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“But actually, there are some good instincts inside of Evangeline. She sort of knows what she’s missing in her life, she just doesn’t know what the healthy version of that would look like, I think. And the Rayburns… they’re critical with their family, there’s so much kind of emotional incest and fear and deception, but to Evangeline, she can’t really imagine life being more perfect than living with them.”
So Much For Her Happy Ending: “It’s interesting to think about what happens from this point on, because clearly that’s not going to fill the hole in Evangeline’s heart,” Riseborough says. “Drugs haven’t filled that, Danny hasn’t filled that, Nolan isn’t filling that, although she loves him dearly. She doesn’t really know how to have a proper relationship with him. She doesn’t know how to be intimate with anyone, really. So I’m looking forward to seeing what happens when her restlessness comes about again. I feel like it’s going to be quick, and it’s going to be explosive.”

Related: ‘Bloodline’ Star Owen Teague Understands Why You Think He’s Ben Mendelsohn’s Son

Owen Teague as Nolan Rayburn
His Big Episode:
Episode 8, in which Nolan takes his grandma Sally to Miami to see the remains of Danny’s restaurant. What he doesn’t tell her is that he’s the one who burned it down, hoping his dad would get insurance money that would allow him to pay off some very dangerous people he’d borrowed money from. In flashback, Nolan also visits Danny in jail, and Danny harshly tells him not to visit him anymore.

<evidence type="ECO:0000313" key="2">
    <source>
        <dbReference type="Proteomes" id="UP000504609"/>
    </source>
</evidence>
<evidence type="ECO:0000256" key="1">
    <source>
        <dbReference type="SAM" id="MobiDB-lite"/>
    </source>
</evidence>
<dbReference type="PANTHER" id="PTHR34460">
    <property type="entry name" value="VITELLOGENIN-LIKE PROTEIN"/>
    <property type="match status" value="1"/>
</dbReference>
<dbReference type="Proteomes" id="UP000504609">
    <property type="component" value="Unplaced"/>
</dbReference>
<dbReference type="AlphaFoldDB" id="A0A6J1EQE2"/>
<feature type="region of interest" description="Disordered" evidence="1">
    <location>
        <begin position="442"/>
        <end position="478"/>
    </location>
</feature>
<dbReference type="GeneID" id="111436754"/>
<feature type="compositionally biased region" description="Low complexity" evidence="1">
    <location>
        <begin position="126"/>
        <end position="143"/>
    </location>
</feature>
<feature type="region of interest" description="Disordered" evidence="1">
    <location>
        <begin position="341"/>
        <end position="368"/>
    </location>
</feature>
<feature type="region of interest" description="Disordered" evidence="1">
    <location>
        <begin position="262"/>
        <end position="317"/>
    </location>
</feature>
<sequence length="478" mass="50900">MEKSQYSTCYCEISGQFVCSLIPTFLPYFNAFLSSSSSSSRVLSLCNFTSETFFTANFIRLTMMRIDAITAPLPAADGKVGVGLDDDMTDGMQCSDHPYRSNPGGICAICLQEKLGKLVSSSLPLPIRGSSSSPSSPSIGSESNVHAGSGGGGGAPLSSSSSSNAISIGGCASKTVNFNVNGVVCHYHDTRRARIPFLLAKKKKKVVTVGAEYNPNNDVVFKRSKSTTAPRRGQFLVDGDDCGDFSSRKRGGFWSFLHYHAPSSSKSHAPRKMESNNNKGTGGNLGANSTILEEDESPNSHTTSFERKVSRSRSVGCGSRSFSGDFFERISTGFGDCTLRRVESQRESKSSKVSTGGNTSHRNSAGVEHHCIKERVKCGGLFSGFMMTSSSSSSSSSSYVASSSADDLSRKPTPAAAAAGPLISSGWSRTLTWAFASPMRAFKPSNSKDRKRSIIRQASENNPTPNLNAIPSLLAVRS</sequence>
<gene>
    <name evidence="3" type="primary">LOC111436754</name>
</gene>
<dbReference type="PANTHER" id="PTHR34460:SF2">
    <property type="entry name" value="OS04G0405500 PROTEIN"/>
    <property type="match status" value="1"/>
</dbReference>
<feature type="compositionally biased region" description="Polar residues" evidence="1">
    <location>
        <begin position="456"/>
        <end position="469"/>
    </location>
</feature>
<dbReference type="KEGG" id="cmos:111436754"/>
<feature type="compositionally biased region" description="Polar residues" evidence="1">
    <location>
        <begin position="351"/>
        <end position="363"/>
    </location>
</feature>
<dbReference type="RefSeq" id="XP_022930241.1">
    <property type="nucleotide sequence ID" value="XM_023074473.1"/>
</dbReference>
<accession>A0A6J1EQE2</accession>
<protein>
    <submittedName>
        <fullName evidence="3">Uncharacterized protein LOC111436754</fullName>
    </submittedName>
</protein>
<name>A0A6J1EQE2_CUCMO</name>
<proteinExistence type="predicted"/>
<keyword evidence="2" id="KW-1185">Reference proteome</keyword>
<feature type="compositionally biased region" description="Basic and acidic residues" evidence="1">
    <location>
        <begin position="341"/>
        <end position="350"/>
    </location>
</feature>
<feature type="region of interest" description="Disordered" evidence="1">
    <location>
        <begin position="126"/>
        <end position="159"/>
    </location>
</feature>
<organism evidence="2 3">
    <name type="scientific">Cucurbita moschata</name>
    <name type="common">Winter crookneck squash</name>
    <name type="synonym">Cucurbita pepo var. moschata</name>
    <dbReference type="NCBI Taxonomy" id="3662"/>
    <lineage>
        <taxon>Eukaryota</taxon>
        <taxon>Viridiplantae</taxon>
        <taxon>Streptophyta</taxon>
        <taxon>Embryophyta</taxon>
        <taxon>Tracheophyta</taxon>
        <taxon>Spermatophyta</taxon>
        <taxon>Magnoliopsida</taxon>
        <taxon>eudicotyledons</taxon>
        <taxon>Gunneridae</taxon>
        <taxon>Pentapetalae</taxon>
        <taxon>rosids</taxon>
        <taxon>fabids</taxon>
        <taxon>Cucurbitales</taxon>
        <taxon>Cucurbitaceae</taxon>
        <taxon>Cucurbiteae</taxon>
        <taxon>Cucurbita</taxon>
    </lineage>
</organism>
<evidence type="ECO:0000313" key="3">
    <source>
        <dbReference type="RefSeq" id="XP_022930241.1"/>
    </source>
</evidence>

Family Drama: “There were a lot of scenes that were really difficult to shoot. There were also a lot of scenes that were a lot of fun to shoot. I think one of my early favorites filming was the one between Sally and Nolan, where he meets her for the first time. We have that kind of little verbal battle at the family house. It wasn’t fun at the time because it was such a difficult scene to get through, but the thing about those kinds of scenes is when you’re done with it, it’s like a hundred times better. You did it, and it feels great. You got all of that out,” Teague says.

“The jail scene with Ben, when Danny’s technically disowning Owen, that was an amazing scene to shoot. It wasn’t fun at the time, either, but doing that kind of scene with an actor like Ben was incredible… I don’t know if you realize you’ve nailed it, but there is a ‘You did it!’ feeling. Getting that kind of stuff out always feels good at the end, weirdly enough.”
Location, Location, Location: Teague’s experience playing young Danny in flashbacks in Season 1 helped him tremendously with playing Danny’s son in Season 2. “I knew Danny’s backstory, and I knew the area. I knew the Keys, Miami, as I’d spent quite a bit of Season 1 down there. It helped knowing where Nolan was coming from, where he had been, and the areas that he had grown up in,” he says. “Nolan had been in runaway homes and shelters throughout Florida. I knew some of those areas, too, and it was cool to know what he was talking about.”

Bloodline Season 2 is streaming on Netflix.